November 2022 Mentor Spotlight
Department: Pharmaceutical Chemistry
Describe your work in a few sentences that we can all understand: My research focuses on developing immunotherapeutic antibodies to combat cancer. Cancer cells survive in the body by inhibiting the immune system that is designed to kill them. The goal of my antibodies is to take the brakes off the immune system so that it can work harder to eliminate the cancer. This form of therapy is beneficial as it is more targeted than common cancer treatments such as chemo/radiotherapy, leading to fewer adverse side effects for the patient.
Q: What does your research look like on a day-to-day basis? What do you spend most of your time doing?
A: I work in the lab with a biology focus. I usually culture cells to test compounds, purify proteins and antibodies, and perform immunoassays using different antibodies to find the most effective ones.
Q: How did you first get interested in doing research or creative work?
A: In my 3rd Year of undergraduate studies at Dublin City University in Ireland, I took part in an exchange program with KU. I worked in the Department of Chemistry with the Bowman-James Lab for the Summer and learned that I really enjoyed research. This was further cemented through doing research on cancer drugs at DCU the following year. After I graduated, I was able to use my connections that I built at KU to help me become a PhD candidate in the Forrest Lab in the Department of Pharmaceutical Chemistry. I decided to do research that had more of a biological focus as it presented a new challenge and biologics were becoming more popular in the drug market. I have been very happy with my decision since then and have been really enjoying my time at KU!
Q: What do students in your discipline learn by doing research that they wouldn’t learn by just taking classes?
A: Students in my discipline learn a wide breadth of skills by doing research. Firstly, collaboration and communication between your advisor, lab-mates, and other labs is a very important skill that you develop quickly. It is unlikely that you work in a lab which has everything you need, so you have to reach out and work with a variety of different people to help get your work done. You will also greatly enhance your problem solving skills as there is usually something that will go wrong when you are replicating a seemingly textbook experiment! Finally, you get experience in a variety of different experimental techniques that you may have never learned about before. As you follow the pathway of your research, there is usually an opportunity to learn a new technique or instrument. Classroom experiments are usually very rigid compared to a research lab environment.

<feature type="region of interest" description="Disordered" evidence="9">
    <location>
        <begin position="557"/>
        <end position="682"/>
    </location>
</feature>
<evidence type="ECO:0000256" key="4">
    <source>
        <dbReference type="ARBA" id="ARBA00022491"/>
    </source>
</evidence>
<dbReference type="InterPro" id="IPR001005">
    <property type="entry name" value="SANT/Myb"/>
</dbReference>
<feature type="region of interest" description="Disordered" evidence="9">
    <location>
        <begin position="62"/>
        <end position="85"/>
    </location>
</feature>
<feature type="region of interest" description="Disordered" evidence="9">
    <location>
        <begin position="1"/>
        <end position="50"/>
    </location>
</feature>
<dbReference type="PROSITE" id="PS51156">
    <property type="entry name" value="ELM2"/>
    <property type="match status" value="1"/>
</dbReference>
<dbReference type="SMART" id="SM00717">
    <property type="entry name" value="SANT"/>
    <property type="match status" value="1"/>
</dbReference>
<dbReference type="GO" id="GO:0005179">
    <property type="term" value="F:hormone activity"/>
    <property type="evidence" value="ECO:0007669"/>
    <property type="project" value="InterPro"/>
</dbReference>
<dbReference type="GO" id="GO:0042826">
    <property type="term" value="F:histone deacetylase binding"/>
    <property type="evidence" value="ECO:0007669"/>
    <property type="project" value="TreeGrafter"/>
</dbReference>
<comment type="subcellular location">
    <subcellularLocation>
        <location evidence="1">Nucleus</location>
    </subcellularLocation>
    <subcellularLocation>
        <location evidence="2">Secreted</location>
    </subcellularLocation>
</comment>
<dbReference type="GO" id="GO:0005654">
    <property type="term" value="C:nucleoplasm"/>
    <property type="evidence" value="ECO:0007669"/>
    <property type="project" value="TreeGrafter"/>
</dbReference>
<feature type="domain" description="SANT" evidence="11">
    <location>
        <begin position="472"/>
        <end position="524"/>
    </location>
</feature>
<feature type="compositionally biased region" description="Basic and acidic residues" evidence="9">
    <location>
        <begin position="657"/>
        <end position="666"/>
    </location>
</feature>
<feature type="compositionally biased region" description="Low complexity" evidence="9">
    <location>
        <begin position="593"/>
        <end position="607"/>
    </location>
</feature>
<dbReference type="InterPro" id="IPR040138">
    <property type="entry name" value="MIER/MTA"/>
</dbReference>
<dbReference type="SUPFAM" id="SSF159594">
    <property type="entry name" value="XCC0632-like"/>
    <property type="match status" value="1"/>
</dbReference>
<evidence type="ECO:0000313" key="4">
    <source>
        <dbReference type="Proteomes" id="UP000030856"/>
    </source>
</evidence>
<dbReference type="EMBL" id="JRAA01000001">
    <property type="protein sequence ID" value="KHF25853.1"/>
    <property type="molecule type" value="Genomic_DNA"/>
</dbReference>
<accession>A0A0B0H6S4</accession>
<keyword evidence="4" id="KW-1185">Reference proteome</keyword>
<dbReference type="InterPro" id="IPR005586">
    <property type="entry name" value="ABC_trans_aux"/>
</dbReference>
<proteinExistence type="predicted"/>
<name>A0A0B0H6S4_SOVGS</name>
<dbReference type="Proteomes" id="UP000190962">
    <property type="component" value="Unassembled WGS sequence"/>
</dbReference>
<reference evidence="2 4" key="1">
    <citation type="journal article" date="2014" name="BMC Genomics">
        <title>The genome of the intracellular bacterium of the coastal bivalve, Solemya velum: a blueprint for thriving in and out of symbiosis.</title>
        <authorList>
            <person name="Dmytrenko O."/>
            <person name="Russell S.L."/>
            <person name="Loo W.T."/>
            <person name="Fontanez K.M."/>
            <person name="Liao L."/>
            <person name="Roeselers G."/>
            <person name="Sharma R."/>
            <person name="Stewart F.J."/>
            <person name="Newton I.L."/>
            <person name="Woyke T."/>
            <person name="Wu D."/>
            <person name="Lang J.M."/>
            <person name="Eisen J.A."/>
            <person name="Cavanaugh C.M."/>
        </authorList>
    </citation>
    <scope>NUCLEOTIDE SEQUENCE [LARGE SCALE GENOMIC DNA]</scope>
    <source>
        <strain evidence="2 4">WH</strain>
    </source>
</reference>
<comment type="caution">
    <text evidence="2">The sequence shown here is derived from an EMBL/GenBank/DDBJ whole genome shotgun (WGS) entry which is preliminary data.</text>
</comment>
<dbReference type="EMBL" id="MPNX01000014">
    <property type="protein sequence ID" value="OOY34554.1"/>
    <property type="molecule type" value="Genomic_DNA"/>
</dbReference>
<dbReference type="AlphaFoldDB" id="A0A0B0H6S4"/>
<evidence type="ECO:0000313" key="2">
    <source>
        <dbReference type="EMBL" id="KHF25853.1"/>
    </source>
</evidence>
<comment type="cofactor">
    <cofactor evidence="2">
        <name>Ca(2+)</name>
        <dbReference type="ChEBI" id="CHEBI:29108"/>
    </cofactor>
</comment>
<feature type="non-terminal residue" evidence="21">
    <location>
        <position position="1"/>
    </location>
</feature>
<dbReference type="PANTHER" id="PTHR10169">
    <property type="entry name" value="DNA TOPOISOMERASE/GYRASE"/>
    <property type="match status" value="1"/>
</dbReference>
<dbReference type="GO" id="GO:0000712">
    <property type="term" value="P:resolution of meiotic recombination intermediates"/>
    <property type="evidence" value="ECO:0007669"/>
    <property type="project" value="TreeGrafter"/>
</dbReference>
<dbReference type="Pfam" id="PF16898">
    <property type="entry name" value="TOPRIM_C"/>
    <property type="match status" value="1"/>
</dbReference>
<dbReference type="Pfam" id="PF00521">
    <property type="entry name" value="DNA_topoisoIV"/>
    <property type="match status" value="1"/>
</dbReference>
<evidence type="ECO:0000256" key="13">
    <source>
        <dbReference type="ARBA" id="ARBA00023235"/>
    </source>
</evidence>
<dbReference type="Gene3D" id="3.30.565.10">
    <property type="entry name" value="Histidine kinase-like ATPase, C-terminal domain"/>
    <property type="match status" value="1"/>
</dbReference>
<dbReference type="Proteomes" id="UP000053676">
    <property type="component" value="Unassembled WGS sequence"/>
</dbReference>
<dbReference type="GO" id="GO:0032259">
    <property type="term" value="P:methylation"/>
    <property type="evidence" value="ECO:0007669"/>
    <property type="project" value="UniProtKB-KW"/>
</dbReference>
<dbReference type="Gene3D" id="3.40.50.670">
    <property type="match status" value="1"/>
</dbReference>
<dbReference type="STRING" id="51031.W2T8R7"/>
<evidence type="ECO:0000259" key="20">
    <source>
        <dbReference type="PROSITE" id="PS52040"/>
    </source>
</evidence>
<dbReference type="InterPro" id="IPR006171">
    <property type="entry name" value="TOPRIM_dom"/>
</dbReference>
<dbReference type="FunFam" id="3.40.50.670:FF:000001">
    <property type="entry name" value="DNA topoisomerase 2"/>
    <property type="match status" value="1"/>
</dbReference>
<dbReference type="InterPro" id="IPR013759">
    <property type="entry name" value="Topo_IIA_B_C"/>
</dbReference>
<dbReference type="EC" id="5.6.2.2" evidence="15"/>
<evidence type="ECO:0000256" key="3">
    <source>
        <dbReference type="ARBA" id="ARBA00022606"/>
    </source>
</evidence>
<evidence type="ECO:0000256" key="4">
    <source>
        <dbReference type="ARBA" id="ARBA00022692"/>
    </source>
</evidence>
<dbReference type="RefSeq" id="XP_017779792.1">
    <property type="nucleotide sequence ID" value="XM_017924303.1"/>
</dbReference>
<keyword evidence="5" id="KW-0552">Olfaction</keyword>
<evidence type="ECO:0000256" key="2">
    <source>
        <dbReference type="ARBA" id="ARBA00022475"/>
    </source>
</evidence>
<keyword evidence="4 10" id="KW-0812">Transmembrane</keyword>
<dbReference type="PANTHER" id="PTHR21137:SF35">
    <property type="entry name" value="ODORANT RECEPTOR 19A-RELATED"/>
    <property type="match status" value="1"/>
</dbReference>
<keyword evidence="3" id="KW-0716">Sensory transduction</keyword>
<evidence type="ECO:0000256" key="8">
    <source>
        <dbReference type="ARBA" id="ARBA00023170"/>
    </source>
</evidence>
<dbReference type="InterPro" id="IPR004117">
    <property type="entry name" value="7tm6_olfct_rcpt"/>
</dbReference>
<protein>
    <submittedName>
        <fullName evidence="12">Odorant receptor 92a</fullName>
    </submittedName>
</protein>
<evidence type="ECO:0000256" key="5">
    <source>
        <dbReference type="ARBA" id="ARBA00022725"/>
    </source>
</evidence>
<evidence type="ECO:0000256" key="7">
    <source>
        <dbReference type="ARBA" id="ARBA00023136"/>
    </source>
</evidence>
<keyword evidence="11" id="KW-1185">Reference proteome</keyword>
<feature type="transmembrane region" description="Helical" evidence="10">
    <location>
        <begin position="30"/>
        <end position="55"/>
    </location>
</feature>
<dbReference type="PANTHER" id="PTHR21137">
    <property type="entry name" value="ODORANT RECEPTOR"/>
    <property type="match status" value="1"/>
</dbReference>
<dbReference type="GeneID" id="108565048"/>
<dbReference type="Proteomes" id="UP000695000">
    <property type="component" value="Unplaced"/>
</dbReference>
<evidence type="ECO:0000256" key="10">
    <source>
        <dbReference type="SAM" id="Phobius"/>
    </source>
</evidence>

Q: For many students, doing research or a larger creative project is the first time they have done work that routinely involves setbacks and the need to troubleshoot problems. Can you tell us about a time that your research didn’t go as expected? Or about any tricks or habits that you’ve developed to help you stay resilient in the face of obstacles?
A: Things going unexpectedly is a normal part of research. This has happened to me before where a seemingly simple method has required weeks of troubleshooting. It was important to internalise early that research is not easy and will usually fail along the way since you are trying to find out something new. Being able to recognise this made it a lot easier to analyse problems with a clearer head. My usual methods of troubleshooting involve talking to peers and my advisor, and going through the literature to ensure the fundamentals of my experiment make sense from the ground up.
Q: How do you spend your time outside of work?
A: My favourite hobby to do when I'm outside of work is to go rock climbing. I usually go 2-3 times per week to local climbing gyms in Lawrence and Kansas City. Now that I have a bit more free time, I also hope to go climbing outdoors again! It is a hobby I would highly recommend people try, especially since you can go for free as a student to the rock wall in Ambler! Other than this, the rest of my free time is usually spent with my fiancée and friends, cooking/baking a new dish, or playing video games.